can have private access only, and allowing modification of these fields can break the cluster.
User-supplied VPC and subnets¶
eksctl supports creation of fully-private clusters using a pre-existing VPC and subnets. Only private subnets can be
specified and it's an error to specify subnets under
eksctl creates VPC endpoints in the supplied VPC and modifies route tables for the supplied subnets. Each subnet should have an explicit route table associated with it because eksctl does not modify the main route table.
apiVersion: eksctl.io/v1alpha5 kind: ClusterConfig metadata: name: private-cluster region: us-west-2 privateCluster: enabled: true additionalEndpointServices: - "autoscaling" vpc: subnets: private: us-west-2b: id: subnet-0818beec303f8419b us-west-2c: id: subnet-0d42ef09490805e2a us-west-2d: id: subnet-0da7418077077c5f9 nodeGroups: - name: ng1 instanceType: m5.large desiredCapacity: 2 # privateNetworking must be explicitly set for a fully-private cluster # Rather than defaulting this field to true for a fully-private cluster, we require users to explicitly set it # to make the behaviour explicit and avoid confusion. privateNetworking: true managedNodeGroups: - name: m1 instanceType: m5.large desiredCapacity: 2 privateNetworking: true
Managing a fully-private cluster¶
For all commands to work post cluster creation, eksctl will need private access to the EKS API server endpoint, and outbound
internet access (for
EKS:DescribeCluster). Commands that do not need access to the API server will be supported if eksctl has
outbound internet access.
Force-delete a fully-private cluster¶
Errors are likely to occur when deleting a fully-private cluster through eksctl since eksctl does not automatically have access to all of the cluster's resources.
--force exists to solve this: it will force delete the cluster and continue when errors occur.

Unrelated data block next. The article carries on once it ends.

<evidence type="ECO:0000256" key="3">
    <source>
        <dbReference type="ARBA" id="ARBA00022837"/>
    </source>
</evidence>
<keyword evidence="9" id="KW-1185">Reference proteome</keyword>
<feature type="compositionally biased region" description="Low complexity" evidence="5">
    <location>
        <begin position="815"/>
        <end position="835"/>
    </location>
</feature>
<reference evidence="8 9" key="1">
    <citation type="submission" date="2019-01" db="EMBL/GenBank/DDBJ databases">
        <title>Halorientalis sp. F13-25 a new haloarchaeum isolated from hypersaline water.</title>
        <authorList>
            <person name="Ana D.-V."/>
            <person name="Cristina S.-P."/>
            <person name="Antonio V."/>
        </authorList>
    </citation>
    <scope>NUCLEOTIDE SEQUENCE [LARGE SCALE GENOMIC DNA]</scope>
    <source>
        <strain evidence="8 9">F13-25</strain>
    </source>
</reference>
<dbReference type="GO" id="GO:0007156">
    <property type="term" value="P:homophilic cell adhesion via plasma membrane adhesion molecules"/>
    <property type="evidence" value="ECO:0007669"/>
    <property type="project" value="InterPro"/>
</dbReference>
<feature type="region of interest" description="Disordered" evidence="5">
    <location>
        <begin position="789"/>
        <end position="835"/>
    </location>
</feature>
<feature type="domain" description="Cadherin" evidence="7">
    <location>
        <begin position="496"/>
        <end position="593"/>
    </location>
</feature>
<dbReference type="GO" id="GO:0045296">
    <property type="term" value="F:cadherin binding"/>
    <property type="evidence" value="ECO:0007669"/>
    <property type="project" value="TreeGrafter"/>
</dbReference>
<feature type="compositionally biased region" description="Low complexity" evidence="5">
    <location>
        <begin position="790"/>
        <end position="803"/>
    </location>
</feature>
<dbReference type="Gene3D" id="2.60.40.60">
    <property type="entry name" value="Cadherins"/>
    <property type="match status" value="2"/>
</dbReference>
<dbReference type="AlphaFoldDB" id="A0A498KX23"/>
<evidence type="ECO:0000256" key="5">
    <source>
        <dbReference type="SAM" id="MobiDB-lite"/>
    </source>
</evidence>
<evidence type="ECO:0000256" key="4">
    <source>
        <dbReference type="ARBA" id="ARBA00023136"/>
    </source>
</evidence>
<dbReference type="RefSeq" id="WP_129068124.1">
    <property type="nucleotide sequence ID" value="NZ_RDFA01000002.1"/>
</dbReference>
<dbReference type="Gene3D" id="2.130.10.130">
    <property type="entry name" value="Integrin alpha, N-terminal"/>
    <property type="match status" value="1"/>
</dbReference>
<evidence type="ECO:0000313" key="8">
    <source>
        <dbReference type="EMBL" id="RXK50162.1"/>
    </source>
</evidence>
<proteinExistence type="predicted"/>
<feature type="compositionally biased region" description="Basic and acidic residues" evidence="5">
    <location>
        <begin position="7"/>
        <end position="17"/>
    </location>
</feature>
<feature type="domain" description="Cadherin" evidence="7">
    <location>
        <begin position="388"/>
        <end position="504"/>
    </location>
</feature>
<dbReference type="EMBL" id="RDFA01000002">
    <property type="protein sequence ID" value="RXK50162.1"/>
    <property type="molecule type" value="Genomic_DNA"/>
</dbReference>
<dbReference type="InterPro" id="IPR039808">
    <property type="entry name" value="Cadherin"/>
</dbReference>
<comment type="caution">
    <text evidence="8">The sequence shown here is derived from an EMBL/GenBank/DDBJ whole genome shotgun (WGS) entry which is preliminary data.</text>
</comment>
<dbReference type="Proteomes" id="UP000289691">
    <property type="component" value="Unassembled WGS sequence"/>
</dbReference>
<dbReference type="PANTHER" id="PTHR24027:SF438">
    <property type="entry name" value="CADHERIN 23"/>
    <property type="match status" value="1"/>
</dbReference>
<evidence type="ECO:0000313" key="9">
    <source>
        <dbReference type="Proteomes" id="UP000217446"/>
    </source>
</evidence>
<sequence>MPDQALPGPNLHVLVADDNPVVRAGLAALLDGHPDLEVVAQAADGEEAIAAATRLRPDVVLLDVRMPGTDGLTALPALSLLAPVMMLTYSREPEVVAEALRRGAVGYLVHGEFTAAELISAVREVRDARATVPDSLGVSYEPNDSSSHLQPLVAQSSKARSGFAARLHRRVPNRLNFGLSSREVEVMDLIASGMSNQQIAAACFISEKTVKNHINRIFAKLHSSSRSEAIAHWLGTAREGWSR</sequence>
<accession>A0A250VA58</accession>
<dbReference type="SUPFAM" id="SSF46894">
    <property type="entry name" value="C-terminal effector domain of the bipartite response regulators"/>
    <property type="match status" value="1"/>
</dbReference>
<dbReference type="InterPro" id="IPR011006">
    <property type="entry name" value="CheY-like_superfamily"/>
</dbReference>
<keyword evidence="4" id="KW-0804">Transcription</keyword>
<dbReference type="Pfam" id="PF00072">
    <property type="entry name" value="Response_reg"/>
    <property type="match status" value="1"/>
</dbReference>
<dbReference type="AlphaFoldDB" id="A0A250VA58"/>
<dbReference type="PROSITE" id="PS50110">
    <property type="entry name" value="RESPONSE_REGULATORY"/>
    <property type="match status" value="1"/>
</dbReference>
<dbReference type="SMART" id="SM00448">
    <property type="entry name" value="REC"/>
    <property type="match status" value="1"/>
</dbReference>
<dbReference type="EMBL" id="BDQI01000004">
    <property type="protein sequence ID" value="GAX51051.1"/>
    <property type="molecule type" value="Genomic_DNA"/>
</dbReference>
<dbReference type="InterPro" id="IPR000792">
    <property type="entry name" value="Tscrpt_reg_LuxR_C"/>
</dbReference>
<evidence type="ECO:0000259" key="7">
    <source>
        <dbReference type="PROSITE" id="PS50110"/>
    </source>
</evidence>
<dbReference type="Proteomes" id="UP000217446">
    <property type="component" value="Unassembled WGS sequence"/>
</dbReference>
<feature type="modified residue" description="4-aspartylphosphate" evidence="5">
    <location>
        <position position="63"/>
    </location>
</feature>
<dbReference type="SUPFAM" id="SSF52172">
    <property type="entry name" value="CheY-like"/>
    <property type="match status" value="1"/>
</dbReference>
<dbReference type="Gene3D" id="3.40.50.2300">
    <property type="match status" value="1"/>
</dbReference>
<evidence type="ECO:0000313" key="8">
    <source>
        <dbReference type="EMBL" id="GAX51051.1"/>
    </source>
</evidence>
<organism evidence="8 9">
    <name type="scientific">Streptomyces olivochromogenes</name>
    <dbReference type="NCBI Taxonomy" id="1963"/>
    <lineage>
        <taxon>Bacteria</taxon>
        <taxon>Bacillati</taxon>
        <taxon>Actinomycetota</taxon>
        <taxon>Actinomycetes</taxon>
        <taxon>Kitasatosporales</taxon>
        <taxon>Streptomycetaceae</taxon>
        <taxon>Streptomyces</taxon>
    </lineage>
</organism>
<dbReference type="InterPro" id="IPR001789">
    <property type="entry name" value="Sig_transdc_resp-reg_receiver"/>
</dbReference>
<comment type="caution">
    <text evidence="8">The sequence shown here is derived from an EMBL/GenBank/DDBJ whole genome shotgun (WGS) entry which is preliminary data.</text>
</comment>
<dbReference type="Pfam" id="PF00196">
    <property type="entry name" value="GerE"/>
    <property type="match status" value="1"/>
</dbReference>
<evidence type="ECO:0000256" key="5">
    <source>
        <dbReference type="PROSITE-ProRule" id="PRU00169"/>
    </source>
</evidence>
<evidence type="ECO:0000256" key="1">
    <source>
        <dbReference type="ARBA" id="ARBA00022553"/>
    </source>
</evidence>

A limitation of the current implementation is that eksctl initially creates the cluster with both public and private endpoint access enabled, and disables public endpoint access after all operations have completed. This is required because eksctl needs access to the Kubernetes API server to allow self-managed nodes to join the cluster and to support GitOps and Fargate. After these operations have completed, eksctl switches the cluster endpoint access to private-only. This additional update does mean that creation of a fully-private cluster will take longer than for a standard cluster. In the future, eksctl may switch to a VPC-enabled Lambda function to perform these API operations.
Outbound access via HTTP proxy servers¶
eksctl is able to talk to the AWS APIs via a configured HTTP(S) proxy server, however you will need to ensure you set your proxy exclusion list correctly.
Generally, you will need to ensure that requests for the VPC endpoint for your
cluster are not routed via your proxies by setting an appropriate
environment variable including the value
If your proxy server performs "SSL interception" and you are using IAM Roles
for Service Accounts (IRSA), you will need to ensure that you explicitly bypass
SSL Man-in-the-Middle for the domain
oidc.<region>.amazonaws.com. Failure to
do so will result in eksctl obtaining the incorrect root certificate thumbprint
for the OIDC provider, and the AWS VPC CNI plugin will fail to start due to
being unable to obtain IAM credentials, rendering your cluster inoperative.